Shimon Peres: Turkey needs to convince Hamas to stop attacks on Israel

“If Erdogan wants to help, fine. But if he really wants to help, he has to convince Hamas to stop shooting."

July 5, 2016 01:28
2 minute read.
Shimon Peres

Former President Shimon Peres talks to the press after meeting with US President Barack Obama in the Oval Office of the White House during his presidency last June. (photo credit: REUTERS)


Dear Reader,
As you can imagine, more people are reading The Jerusalem Post than ever before. Nevertheless, traditional business models are no longer sustainable and high-quality publications, like ours, are being forced to look for new ways to keep going. Unlike many other news organizations, we have not put up a paywall. We want to keep our journalism open and accessible and be able to keep providing you with news and analysis from the frontlines of Israel, the Middle East and the Jewish World.

As one of our loyal readers, we ask you to be our partner.

For $5 a month you will receive access to the following:

  • A user experience almost completely free of ads
  • Access to our Premium Section
  • Content from the award-winning Jerusalem Report and our monthly magazine to learn Hebrew - Ivrit
  • A brand new ePaper featuring the daily newspaper as it appears in print in Israel

Help us grow and continue telling Israel’s story to the world.

Thank you,

Ronit Hasin-Hochman, CEO, Jerusalem Post Group
Yaakov Katz, Editor-in-Chief


Former Israeli president Shimon Peres called on Turkish President Recep Tayyip Erdogan to convince Hamas to stop attacking Israel in an interview with a Turkish newspaper on Sunday.

“If Erdogan wants to help, fine. But if he really wants to help, he has to convince Hamas to stop shooting. This is compromised because Hamas still arms itself,” he said. The interview was published online on the Hurriyet Daily News website on Monday.

“You cannot separate these things if you want peace,” Peres continued. “You can send aid but in a way that won’t harm our security. That is the minimum.

“We do not want anybody doing harm to the Gazans, including Hamas,” he added.

“We are fighting Hamas. We are fighting Hezbollah. All those people who shoot forget that they are being shot because they have been shooting. I think Turkey has to fight terror in Turkey and we [have to fight] on our side.”

According to the rapprochement deal between Israel and Turkey, Hamas can operate in Turkey as long as it does not involve itself directly in terrorist activity against Israel. Erdogan met with Hamas leader Khaled Mashaal in Istanbul to discuss the deal prior to it being finalized last week.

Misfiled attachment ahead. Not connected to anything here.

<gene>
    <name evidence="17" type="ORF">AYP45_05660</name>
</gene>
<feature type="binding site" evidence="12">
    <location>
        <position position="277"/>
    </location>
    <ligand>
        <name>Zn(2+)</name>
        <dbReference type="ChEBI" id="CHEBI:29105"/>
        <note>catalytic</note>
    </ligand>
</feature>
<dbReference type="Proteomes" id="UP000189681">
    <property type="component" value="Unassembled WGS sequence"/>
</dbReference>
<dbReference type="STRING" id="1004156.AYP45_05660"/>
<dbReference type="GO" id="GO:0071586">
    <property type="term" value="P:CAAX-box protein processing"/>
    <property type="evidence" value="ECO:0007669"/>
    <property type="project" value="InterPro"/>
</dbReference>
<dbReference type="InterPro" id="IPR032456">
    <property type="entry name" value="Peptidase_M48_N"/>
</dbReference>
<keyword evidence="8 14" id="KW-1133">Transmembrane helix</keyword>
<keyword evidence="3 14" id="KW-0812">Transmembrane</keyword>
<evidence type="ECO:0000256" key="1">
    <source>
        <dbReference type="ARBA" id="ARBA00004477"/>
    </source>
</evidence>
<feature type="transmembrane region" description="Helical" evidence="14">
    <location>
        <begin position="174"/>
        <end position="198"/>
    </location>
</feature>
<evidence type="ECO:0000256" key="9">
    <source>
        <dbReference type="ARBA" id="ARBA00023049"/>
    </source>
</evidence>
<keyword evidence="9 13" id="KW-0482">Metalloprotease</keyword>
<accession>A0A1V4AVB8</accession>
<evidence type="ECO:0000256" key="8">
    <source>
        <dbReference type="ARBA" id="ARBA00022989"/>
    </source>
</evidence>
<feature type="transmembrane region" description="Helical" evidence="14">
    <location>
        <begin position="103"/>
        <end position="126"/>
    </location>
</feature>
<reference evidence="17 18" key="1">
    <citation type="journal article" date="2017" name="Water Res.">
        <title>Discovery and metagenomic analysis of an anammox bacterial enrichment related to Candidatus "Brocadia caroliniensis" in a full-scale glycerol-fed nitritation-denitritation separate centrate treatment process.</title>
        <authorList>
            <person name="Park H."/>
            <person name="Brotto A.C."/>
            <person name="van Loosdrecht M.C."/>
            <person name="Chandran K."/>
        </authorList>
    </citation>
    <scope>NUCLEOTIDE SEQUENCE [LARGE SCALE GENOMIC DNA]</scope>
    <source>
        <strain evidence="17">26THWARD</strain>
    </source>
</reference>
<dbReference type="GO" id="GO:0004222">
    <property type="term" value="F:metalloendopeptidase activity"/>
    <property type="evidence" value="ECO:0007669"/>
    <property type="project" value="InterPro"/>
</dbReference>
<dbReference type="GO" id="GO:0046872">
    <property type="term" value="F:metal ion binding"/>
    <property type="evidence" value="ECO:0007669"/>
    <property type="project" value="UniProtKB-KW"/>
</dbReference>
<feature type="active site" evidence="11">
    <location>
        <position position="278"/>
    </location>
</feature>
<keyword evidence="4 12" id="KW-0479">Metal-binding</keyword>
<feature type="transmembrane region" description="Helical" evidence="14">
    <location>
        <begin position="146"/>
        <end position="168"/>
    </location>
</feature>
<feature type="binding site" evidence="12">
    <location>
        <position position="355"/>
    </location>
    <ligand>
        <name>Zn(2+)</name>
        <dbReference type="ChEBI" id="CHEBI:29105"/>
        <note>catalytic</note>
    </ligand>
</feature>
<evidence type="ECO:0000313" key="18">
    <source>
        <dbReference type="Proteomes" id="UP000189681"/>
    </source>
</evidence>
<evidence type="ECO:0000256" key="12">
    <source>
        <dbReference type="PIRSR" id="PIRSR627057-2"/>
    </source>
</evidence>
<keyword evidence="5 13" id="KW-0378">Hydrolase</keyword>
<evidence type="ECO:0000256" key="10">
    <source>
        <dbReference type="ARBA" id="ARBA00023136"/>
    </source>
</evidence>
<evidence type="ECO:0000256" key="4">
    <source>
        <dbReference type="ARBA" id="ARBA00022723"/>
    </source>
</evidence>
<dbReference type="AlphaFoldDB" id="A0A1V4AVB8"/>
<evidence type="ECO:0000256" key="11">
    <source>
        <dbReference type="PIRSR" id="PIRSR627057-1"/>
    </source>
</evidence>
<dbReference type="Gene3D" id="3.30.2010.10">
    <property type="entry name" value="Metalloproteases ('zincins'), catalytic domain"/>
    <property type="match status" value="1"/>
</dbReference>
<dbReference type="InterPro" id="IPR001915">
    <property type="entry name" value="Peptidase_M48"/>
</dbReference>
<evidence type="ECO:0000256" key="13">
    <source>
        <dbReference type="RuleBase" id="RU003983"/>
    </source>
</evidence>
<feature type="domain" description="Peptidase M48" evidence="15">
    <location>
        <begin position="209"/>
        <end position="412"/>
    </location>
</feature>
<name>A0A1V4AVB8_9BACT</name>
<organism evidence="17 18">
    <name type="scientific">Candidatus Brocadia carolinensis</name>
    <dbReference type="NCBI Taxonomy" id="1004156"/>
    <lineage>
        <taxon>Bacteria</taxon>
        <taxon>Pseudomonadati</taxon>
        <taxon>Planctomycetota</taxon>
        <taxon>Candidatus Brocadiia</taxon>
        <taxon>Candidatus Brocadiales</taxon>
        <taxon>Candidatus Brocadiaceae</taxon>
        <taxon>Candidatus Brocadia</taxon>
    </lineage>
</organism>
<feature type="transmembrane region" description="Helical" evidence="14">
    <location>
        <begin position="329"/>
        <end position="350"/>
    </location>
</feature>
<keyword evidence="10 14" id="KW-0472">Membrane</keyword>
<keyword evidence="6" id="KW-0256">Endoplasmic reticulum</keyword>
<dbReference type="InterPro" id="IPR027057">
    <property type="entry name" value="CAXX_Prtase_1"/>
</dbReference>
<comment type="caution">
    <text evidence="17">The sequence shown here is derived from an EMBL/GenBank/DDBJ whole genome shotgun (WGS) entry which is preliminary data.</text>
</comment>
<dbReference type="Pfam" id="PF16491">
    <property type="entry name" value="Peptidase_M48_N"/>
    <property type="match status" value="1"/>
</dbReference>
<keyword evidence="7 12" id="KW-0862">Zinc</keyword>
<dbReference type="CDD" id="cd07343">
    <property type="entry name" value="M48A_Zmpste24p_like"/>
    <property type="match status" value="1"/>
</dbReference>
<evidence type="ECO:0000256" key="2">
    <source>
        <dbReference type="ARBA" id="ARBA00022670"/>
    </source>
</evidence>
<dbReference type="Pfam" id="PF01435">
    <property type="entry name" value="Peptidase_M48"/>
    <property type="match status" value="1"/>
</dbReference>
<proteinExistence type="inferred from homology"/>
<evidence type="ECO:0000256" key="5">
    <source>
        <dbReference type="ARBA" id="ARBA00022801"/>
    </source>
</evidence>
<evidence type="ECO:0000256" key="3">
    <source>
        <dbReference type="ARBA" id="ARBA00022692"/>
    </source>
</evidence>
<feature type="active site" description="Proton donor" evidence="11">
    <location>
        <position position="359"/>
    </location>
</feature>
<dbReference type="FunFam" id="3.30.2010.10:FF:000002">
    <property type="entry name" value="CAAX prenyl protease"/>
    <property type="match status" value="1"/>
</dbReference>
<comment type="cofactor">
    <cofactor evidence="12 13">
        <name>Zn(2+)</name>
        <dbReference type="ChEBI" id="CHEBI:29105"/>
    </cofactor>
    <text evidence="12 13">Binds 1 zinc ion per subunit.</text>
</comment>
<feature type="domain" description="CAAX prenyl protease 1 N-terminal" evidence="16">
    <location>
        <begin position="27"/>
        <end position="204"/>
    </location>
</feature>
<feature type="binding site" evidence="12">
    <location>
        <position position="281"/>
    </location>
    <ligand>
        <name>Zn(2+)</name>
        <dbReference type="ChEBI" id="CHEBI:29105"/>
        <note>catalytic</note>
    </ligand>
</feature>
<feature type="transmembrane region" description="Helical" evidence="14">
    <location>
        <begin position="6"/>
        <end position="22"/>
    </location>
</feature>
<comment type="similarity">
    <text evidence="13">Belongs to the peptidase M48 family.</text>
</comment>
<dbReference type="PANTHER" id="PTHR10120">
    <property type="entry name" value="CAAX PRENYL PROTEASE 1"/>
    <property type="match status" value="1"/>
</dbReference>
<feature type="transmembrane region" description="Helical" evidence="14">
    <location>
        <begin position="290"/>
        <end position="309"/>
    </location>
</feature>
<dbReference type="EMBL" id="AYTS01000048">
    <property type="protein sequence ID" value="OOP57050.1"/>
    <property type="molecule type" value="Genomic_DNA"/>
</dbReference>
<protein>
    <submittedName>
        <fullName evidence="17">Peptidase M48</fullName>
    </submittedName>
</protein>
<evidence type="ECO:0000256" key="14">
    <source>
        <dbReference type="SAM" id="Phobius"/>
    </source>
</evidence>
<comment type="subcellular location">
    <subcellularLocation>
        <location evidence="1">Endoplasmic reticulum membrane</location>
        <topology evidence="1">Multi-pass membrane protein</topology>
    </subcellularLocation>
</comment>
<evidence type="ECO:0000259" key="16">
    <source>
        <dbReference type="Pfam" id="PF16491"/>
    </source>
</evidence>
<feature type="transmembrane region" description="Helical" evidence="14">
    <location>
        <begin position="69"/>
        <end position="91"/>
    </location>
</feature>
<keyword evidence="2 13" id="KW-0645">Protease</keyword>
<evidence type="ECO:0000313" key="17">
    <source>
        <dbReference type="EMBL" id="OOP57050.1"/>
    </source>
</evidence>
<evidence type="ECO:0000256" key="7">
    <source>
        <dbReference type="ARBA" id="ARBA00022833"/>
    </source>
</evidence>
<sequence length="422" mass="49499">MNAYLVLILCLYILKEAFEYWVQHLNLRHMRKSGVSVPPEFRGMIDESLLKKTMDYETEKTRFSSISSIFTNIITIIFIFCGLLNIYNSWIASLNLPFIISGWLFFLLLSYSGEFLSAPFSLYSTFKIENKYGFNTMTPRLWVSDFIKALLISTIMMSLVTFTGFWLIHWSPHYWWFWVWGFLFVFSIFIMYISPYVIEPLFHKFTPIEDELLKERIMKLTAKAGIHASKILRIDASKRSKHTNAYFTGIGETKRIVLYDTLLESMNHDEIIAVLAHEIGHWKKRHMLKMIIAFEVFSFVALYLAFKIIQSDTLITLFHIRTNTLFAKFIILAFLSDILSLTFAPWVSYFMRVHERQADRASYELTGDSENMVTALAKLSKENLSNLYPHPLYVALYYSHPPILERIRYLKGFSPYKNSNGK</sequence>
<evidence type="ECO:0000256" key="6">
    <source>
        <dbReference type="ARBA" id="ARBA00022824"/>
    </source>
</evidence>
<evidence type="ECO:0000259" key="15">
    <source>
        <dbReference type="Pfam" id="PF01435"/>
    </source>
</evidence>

“I understand that Turkey wants to help Hamas. But if you want to help Hamas, you must help us as well so there won’t be shooting. Now the solution is that the ships will come through Ashdod,” Peres said.

Senior Hamas leader Ismail Haniyeh, speaking with The Daily Sabah on Monday, thanked Turkey and said the lack of electricity and drinking water were Gaza’s biggest problems.

Turkish aid shipments arrived in the Gaza Strip via Israel on Monday. Under the supervision of the Turkish Red Crescent Society, the first of about 500 trucks carrying the aid entered the Gaza Strip through Israel’s Kerem Shalom crossing, witnesses said.

“This is the first [aid] ship after the Turkish and the Israeli governments’ agreement,” said Kerem Kinik, president of the Turkish Red Crescent, who traveled to Gaza to supervise the distribution of the goods.

Meanwhile, Erdogan mentioned on Monday that Ankara would expand the “circle of peace” in the region by continuing to improve relations with Israel and Russia.

“We will make it through this process of global transformation and end up much stronger. We are improving our relations with Israel and Russia... We are mending the strained relations again and overcoming crises triggered by the Syrian issue, terror and artificial tensions,” he said, according to Hurriyet.

“We are removing the barriers in our path one by one,” he added.

Prime Minister Binali Yildirim made similar comments after the weekly cabinet meeting on Monday, saying, “We are resolute about further developing our realistic, friendly and peaceful relationships – from Russia to Israel, Egypt to Syria, Iraq to Iran, and EU countries to the United States.”

However, Yildirim said no meeting with Syria would take place until “the oppression” and the “dictatorial regime” end.

Regarding Egypt, Foreign Minister Mevlut Cavusoglu said on Sunday he is “ready to meet” with his Egyptian counterpart.

Reuters contributed to this report.

Join Jerusalem Post Premium Plus now for just $5 and upgrade your experience with an ads-free website and exclusive content. Click here>>

Related Content

April 25, 2019
Iraq says it has enough oil capacity to meet customer needs